There are six techniques that have been proven effective to sooth a baby’s mood, as follows:
Wrap the baby tightly in a blanket, with or without hands free for sucking (sucking its hand may calm the baby in itself). Sometimes the compact feeling is comforting, rather like the womb. The sensation of flailing arms and legs may be like being lost in space.
To swaddle, put the baby’s head on one corner of the blanket. Wrap one corner over the baby and insert it under the baby’s opposite side. Take the end up and tuck it under the baby’s “open” side. Wrap the remaining corner of the blanket over the baby and tuck it into a fold anywhere. (You might ask the nurses to instruct you this before you depart the hospital.)
A tape of comforting lullabies or unique soothing womb-like sounds and heartbeats can be purchased in baby departments, baby specialty stores, some toy stores and baby catalogs. Your own singing is cheaper and may work just as well. Don’t overlook trying the radio.
This might not appear all that different from “music,” depending on your singing voice. But “noise” means what’s sometimes called “white noise,” that steady drone of something that might annoy adults, but magically lulls babies to sleep.
Switch the vacuum cleaner on near the baby (or put the baby in a front-pack carrier while you vacuum). The vibration and consistent noise comforts many babies. The hum of the exhaust fan over the kitchen stove regularly works. A noisy room fan or air conditioner could have the same result.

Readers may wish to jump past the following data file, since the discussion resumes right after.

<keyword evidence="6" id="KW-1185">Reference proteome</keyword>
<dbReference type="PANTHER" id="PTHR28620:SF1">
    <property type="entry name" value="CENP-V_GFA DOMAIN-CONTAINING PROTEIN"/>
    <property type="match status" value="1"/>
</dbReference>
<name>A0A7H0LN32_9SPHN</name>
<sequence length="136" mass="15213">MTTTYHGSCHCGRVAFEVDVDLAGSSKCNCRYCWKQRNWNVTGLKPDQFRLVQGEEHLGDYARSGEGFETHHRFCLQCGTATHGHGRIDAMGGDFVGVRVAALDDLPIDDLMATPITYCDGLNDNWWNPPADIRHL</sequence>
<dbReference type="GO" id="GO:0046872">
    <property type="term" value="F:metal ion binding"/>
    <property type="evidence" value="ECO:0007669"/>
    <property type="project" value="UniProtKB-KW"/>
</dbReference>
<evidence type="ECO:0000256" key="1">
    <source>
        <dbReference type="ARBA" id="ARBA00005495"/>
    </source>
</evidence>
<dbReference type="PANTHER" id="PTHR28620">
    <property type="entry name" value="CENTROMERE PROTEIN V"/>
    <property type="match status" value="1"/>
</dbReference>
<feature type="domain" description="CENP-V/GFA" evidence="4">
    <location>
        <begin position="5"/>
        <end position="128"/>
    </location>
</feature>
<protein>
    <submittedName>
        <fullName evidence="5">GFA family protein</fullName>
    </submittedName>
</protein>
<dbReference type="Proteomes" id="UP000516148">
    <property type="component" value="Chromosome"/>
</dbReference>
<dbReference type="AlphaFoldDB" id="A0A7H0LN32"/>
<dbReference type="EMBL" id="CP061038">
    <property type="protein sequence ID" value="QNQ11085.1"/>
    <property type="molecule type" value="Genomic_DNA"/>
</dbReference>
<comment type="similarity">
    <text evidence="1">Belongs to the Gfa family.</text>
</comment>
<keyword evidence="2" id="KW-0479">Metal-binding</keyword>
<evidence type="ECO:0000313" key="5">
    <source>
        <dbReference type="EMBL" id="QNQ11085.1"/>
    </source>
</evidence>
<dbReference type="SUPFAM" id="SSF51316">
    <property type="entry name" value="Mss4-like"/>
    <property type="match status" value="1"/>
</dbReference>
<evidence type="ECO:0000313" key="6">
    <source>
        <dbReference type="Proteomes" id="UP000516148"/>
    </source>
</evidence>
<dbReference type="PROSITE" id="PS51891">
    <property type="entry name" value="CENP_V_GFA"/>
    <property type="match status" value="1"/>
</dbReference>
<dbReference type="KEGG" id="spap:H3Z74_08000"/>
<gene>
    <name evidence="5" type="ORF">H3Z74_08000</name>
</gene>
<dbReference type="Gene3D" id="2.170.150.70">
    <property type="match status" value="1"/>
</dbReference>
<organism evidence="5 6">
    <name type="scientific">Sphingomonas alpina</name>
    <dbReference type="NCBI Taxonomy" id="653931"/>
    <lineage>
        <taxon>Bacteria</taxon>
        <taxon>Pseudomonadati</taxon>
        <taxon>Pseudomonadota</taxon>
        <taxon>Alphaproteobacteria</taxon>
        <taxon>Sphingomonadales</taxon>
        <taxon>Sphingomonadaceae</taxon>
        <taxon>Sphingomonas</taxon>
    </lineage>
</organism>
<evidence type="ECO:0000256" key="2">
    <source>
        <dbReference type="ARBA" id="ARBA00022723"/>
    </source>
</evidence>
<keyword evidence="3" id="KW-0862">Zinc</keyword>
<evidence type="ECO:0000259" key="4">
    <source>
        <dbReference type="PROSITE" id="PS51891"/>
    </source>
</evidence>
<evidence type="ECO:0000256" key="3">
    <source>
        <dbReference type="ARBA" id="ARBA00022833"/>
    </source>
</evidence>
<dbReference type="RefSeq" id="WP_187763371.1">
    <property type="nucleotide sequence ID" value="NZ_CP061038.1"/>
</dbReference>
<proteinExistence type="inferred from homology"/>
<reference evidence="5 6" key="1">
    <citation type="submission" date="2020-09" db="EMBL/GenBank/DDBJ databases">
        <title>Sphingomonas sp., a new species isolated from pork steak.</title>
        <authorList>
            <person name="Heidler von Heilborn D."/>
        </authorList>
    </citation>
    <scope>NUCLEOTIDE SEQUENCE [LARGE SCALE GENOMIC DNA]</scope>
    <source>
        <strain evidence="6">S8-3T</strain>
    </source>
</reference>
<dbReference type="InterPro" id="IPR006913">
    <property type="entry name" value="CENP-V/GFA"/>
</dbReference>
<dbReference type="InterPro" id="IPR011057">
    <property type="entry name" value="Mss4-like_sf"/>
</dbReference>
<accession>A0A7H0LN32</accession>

Combine noise with other techniques, such as swaddling. Or turn on a noisy fan while rocking a swaddled baby. A car ride might help, and you don’t need to take the muffler off. Just the vibration and hum is sometimes sufficient.
Whole books, videos and classes are offered on this subject, and many parents find babies react to gentle massage of arms, legs, chest, back and head. Even without formal guidance, try rubbing backs or stomachs, which may alleviate gas pains, while holding the baby or while baby (or you and the baby together) are in the bathtub (remember that babies whose umbilical cords haven’t fallen off yet shouldn’t take tub baths).
How were fussy children raised just a generation ago, when those wind-up swings weren’t yet invented? Lots of car rides, apparently. Swings can be used by babies younger than a month old, either in a cradle or a seat. Especially for the cradle, be sure the baby is not rolling back and forth with every swing. For the seat, verify to see the head is held upright and cradled by a rolled towel or special support pillow. And use the safety belt.
Be informed that babies who like quiet, soft lights and lullabies may not like motion as a calming technique. For others, only bouncing and rhythm is effective.
Try feeding a bottle of warm water, placing the baby tummy-down on a hot water bottle filled with warm water and covered with a towel or baby blanket, or giving the baby a warm bath, if baby is old enough for a tub bath. (Never use an electric heating pad.) Of course, if it’s 90 degrees and humid, opt for a cool sponge bath instead.
I hope that you found all of this interesting and helpful. The internet is full of helpful tips and tricks and I appreciate you coming and visiting.